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KerrThe Kerr effect results from the impressed electric field causes the assymetric molecules of the liquid to align with the field. This causes the liquid to become anisotropic and birefringent. The change in index is given by: n_{o}n_{e} = K * E^{2} * lambda where: A Kerr Cell is a cell containing the liquid (typically Nitrobenzene) between two flat parallel plates spaced several millimeters. A fairly high voltage (typically 1020 kV) is placed on the plates.. If the field is such that the cell retards the extraordinary ray by a half wavelength, the polarization rotation will be 90 degrees. If a pair of polarizers is put around the cell, oriented at 45degrees, the assembly acts as a shutter. The voltage required to do this is called the "halfwavelength voltage". At the half wave voltage, the following is true. (n_{o}n_{e})*d = lambda / 2 where Note that the wavelength cancels out when rearranging and substituting to give: E_{halfwave} = sqrt( 1/ (2 * d * K)) d = 1 / (2 * K * E^2) Sample Kerr Constants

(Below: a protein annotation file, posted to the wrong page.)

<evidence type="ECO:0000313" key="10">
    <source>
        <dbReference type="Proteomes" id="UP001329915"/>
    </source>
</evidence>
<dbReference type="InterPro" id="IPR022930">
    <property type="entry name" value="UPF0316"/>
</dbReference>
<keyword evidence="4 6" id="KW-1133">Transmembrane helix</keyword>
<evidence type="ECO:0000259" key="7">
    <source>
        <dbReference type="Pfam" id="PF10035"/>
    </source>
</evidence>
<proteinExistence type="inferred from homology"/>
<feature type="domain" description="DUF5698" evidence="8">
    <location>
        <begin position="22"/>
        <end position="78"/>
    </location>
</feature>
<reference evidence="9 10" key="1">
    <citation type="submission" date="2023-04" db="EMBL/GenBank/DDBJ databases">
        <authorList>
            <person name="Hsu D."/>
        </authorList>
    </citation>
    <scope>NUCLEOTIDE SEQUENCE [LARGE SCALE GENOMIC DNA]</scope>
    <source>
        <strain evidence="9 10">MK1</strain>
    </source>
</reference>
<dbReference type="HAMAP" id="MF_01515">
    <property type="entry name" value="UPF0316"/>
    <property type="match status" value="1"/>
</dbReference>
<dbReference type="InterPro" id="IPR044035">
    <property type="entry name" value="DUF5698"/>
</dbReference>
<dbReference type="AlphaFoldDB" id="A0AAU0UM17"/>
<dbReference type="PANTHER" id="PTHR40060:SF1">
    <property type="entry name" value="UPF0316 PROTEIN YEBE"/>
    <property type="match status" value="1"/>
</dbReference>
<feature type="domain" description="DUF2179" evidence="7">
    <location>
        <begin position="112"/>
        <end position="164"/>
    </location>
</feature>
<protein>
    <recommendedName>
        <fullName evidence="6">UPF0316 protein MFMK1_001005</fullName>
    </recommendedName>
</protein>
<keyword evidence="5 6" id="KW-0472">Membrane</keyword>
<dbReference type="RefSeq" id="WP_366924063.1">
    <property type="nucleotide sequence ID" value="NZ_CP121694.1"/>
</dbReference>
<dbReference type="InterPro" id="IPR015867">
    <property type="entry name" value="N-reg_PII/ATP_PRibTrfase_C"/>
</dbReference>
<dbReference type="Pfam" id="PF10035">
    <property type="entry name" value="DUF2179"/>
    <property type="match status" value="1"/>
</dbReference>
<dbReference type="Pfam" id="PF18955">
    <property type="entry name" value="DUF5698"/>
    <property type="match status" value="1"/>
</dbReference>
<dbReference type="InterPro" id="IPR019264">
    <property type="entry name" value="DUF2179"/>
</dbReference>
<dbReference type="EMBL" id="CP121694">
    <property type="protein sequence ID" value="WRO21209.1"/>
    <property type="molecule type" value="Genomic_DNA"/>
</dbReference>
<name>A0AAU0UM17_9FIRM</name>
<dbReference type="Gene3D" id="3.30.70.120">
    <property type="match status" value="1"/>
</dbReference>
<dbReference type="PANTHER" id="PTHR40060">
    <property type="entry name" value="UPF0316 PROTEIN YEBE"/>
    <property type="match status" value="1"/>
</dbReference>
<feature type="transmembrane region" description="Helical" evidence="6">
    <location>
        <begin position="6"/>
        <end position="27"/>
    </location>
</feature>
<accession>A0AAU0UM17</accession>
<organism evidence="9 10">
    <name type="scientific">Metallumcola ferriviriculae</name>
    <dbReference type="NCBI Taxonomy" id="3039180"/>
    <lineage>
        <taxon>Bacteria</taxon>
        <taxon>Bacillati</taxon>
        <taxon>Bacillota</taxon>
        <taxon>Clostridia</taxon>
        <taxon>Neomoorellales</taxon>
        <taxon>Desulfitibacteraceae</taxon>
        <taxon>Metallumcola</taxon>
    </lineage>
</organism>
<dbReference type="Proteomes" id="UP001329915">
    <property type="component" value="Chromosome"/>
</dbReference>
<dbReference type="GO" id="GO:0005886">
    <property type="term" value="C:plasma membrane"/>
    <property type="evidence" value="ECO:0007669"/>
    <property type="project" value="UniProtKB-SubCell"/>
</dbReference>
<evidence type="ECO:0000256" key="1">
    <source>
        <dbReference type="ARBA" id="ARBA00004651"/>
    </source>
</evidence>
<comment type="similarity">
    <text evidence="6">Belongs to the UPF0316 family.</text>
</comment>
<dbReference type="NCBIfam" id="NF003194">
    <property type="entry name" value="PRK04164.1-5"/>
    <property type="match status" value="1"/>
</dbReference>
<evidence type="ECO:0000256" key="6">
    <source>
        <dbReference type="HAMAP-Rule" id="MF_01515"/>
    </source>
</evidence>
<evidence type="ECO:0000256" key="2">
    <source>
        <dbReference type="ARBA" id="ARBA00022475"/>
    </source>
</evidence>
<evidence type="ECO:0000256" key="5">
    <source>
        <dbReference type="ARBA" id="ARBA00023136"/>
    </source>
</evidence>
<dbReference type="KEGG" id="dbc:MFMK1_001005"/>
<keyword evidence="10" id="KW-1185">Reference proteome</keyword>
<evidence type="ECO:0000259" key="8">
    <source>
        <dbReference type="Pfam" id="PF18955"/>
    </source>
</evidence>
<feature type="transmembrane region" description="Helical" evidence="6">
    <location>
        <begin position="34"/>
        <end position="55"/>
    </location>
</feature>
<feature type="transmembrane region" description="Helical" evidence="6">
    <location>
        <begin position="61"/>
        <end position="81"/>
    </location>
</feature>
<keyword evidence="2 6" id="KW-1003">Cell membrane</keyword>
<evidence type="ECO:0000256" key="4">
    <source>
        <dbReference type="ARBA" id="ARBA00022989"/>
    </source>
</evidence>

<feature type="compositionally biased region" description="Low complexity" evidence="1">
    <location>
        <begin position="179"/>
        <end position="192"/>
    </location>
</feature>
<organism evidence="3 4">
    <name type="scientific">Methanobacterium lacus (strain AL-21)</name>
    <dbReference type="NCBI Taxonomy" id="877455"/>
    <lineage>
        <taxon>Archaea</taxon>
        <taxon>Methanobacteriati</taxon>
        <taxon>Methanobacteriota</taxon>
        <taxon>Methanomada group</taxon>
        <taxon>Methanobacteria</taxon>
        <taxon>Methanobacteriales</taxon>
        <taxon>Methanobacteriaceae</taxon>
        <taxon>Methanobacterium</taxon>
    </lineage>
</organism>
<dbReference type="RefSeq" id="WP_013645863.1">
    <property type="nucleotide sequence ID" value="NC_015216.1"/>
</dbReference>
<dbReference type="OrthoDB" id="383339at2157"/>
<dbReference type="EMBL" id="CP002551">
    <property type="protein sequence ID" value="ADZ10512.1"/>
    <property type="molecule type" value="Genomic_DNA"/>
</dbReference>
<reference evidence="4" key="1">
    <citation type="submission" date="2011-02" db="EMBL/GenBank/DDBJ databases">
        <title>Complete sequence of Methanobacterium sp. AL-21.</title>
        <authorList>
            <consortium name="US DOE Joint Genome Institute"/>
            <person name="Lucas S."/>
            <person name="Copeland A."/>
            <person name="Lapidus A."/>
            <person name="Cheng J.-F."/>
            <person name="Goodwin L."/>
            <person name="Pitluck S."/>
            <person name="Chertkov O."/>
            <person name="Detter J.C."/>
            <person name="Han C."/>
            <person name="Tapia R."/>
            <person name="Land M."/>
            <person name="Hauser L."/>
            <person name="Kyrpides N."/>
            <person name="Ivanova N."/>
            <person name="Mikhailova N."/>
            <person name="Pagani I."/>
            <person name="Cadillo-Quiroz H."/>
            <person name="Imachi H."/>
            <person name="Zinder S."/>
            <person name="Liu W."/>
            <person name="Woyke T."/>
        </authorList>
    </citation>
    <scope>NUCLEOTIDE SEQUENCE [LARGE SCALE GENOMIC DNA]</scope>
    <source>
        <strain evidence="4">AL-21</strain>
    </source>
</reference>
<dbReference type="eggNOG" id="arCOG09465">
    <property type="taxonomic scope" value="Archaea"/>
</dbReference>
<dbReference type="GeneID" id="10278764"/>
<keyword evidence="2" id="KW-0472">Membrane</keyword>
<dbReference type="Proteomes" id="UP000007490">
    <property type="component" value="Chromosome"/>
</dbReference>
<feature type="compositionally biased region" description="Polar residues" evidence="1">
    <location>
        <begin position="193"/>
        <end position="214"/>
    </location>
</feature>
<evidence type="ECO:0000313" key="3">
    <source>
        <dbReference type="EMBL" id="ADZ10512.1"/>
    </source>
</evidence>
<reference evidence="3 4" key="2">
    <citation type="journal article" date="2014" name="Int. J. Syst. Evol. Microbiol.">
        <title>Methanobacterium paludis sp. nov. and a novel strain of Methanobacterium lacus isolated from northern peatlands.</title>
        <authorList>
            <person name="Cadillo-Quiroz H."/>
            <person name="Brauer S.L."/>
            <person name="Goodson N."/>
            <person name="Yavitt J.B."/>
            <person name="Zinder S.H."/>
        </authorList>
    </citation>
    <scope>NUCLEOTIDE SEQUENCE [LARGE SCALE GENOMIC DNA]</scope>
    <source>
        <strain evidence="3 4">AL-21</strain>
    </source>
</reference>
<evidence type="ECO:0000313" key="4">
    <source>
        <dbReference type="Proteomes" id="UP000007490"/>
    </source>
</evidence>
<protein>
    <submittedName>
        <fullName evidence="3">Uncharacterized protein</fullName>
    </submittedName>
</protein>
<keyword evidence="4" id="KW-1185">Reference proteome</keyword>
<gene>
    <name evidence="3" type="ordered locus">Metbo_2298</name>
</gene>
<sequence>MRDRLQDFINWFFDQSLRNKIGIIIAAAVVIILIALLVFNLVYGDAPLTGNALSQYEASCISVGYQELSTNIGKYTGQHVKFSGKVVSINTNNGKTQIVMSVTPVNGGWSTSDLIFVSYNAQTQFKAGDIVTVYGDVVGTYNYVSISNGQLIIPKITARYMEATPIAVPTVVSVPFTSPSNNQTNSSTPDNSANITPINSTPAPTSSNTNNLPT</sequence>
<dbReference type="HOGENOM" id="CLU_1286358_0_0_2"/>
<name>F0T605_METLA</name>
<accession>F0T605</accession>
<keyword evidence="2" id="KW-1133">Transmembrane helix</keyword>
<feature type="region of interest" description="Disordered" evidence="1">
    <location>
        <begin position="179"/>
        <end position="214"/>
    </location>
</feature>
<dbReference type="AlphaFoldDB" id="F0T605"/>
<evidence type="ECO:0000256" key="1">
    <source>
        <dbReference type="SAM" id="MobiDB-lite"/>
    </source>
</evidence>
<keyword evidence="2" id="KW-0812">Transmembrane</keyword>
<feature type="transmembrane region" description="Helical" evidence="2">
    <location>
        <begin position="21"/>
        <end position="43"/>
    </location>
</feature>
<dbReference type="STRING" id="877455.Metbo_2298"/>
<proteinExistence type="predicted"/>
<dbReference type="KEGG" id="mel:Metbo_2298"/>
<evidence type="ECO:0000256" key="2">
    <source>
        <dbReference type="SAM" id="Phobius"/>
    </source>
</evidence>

For Nitrobenzene (K=2.4E10 cm/V^{2} ) and 30 kV/cm (breakdown of air), d = 2.3 cm Pockels(n_{o}n_{e}) = pE where E is the applied field, and p is a proportionality constant: A similar calculation to that for Kerr cells can be made to determine the half wave voltage for the cell.
FaradayRotation = VBl where Verdet Constant (if l in millimeters, B in Tesla)
A peculiarity of Faraday rotation is that it rotates the same direction (e.g. Clockwise or Counterclockwise) no matter which direction the light is travelling. This can be used to make a one way light valve with two polarizers set at 45 degrees to each other. Copyright 1998, Jim Lux / eotheory.htm / 8 March 1998 / Back to HV Home / Back to home page / Mail to Jim 
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